Section A is pretty much a wipe-out unless you just live for pictures of kids playing ball hockey and for a picture of a man with his mouth open. The one story worth reading is on Battle of Britain anniversary. Few readers survive who know much about the tremendous tensions of the German aerial assault on Britain, and the heavy casualties suffered by air crew, and by civilians. That's at the bottom of p. 1.
As I wrote last night, I didn't expect the TandT to have the wit to carry a report on Netanyahu's bizarre speech on US television yesterday. This may be the biggest story of many decades - depending on how much goes wrong over the next few weeks. But the TandT limited itself to just four stories in foreign and Canadian news, three of them pretty minor stuff. The only one of importance is about correctional officers protesting overcrowding in our prisons. (Harper, the great advocate of returning to the middle ages to deal with crime, has created a mess that will cause more crime, and take many years to straighten out.)
But a Netanyahu speaking on US television, accusing the Obama of lying, demanding the US declare war for no very clear reason, and clearly interfering with an American election just wasn't worth mentioning - not even when Harper has effectively committed us to take part in such a war (and without consulting parliament).
The editorial is the usual juvenilia about how the whole world is watching New Brunswick. "New Brunswick has made an international name for itself....." Yeah. Right. That's all they're talking about in Beijing and Rio de Janeiro and California.
Norbert has a column which seems to confirm that he has only a shaky idea of what a newspaper is supposed to do. His theme is that pundits and commentators usually don't know what they're talking about when they comment on political matters - like Harper's closing of diplomatic links with Iran. The don't have all the facts. Often, politicians don't give full reasons for what they do...."And there may be a good reason for government witholdng information", says Norbert.
Yes. And there may be a bad reason. That's why we need commentaries to stiumlate our thinking.
Norbert, my child:
1. In a democracy people need information because they have to come to a decision on voting day - whether they have full information or not. We never in our lives have "full information" on anything, not on who we marry, how to raise children, what the wisest investment would be.... But we still have to make decisions - so we make them. We can't just stand around with our faces hanging out and sayin', "duh, I dunno. The government must have had a good reason but just couldn't tell us...duh..."
And, like, Mao-Tse-tung who killed tens of millions of Chinese...maybe he had a good reason - but couldn't tell us, duh... Stalin and Hitler, too. So let's not rush into judging them.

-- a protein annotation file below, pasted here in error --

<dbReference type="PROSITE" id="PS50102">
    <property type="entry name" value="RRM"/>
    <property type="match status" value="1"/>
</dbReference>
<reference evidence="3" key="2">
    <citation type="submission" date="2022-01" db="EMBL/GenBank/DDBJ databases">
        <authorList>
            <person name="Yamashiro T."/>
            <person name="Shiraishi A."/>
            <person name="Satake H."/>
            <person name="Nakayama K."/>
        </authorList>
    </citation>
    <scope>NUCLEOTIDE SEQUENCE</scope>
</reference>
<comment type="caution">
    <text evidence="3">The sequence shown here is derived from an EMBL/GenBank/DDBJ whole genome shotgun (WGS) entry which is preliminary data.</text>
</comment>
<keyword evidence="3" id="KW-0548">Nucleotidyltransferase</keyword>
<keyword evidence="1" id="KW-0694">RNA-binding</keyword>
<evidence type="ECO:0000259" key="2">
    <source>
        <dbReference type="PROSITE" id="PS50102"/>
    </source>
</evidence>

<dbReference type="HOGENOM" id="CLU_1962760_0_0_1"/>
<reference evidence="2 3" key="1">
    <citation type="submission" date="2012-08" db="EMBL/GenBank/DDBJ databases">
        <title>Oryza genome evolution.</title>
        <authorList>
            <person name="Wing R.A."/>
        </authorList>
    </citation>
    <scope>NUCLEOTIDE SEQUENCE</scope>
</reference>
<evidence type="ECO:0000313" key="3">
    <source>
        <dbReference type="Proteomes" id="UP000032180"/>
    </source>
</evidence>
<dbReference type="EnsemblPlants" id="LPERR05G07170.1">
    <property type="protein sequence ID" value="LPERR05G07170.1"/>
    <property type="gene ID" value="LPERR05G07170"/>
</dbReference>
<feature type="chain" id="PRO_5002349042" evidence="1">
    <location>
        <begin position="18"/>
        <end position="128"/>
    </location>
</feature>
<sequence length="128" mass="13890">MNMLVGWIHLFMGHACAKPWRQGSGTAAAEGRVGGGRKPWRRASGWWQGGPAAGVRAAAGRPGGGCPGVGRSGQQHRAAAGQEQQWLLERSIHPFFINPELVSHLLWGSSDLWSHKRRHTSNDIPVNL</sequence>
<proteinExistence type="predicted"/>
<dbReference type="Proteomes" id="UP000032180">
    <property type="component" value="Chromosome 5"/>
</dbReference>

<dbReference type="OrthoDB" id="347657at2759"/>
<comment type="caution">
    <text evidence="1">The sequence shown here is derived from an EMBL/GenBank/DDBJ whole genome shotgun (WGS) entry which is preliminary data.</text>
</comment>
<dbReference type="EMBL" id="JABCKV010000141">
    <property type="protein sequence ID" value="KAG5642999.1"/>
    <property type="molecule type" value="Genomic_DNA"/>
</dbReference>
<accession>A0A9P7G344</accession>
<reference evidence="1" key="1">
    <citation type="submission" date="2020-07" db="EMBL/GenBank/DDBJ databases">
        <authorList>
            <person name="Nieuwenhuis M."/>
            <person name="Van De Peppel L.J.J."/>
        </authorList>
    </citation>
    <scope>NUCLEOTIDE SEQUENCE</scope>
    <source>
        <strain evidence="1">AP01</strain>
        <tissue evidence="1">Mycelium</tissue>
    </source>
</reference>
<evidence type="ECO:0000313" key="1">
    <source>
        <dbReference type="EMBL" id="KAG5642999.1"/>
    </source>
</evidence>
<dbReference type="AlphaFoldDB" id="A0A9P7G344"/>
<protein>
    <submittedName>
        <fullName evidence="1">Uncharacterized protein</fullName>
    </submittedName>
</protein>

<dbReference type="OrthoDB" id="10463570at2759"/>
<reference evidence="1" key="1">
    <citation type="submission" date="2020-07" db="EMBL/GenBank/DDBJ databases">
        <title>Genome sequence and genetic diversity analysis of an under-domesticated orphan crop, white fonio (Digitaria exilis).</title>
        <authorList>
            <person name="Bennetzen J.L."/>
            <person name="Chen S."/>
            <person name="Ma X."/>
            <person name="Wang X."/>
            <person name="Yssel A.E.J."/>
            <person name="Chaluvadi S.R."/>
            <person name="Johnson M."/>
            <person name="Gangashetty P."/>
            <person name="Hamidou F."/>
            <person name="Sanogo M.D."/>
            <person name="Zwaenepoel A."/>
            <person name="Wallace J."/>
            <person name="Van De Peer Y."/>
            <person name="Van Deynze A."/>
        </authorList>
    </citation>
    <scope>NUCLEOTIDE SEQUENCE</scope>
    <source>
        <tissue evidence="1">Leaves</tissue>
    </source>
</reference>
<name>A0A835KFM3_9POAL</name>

2. Norbert, you have spent most of your life writing commentaries. But by your own definition you must be engaged in "pure speculation" because you don't have 'full information." And, in your case, it's even worse. You not only and frequently don't have any information, but are heavily biased. I have rarely seen a columnist who could produce so much rant of no intellectual value whatever.
3. There are people who, though they may not have full information, are extremely well informed, are not biased, and can produce a suggestion a whole lot better than "nothing on which to reach a reasonable conclusion." Gwynne Dyer is a good example - a scholar in foreign and military affairs, a well connected man, and a highly intelligent one and an honest one, he can reach some very reasonable conclusions.
4. The job of a newspaper is to give us what information is available, and to get informed commentary from honest commentators. That is the very foundation of democracy. You and The Moncton Times and Transcript don't do that. Not at all.
5. Reread your concluding paragraph. It is unintelligible. Then, reread your final quotation. It has nothing to do with your topic.
Alec Bruce shows an understandable impatience about the failure of the Atlantic provinces to work together. What irks him today is their failure to cooperate in electricity, a move that could save a billion dollars. But it's always been this way.
That Charlottetown Conference that turned out to be the beginning of confederation was actually called to discuss maritime union or, at least, cooperation. But it couldn't even start on that topic because all the capital cities were afraid of losing that capital status, and all the local timber barons were afraid of losing the local power that provided them with cheap timber and cheap labour. (That's right. New Brunswick has a long history of monopolies and political influence that goes way back before the current barons.)
The failure of the Atlantic provinces to get together at that conference is what gave the Canadians their opening - and left the Atlantic region weak and divided within Canada.
Cut out the op ed page. Mount it in a frame. Then give it as a birthday present to someone you really don't like.
And we won't worry at all about the catastrophe that hangs over our heads. Norbet's right. Just concentrate on those things we have all the facts on. Check out page D1. There's a big story on how an Actress named Jennifer Lawrence says she can't dance very well.
Think about it.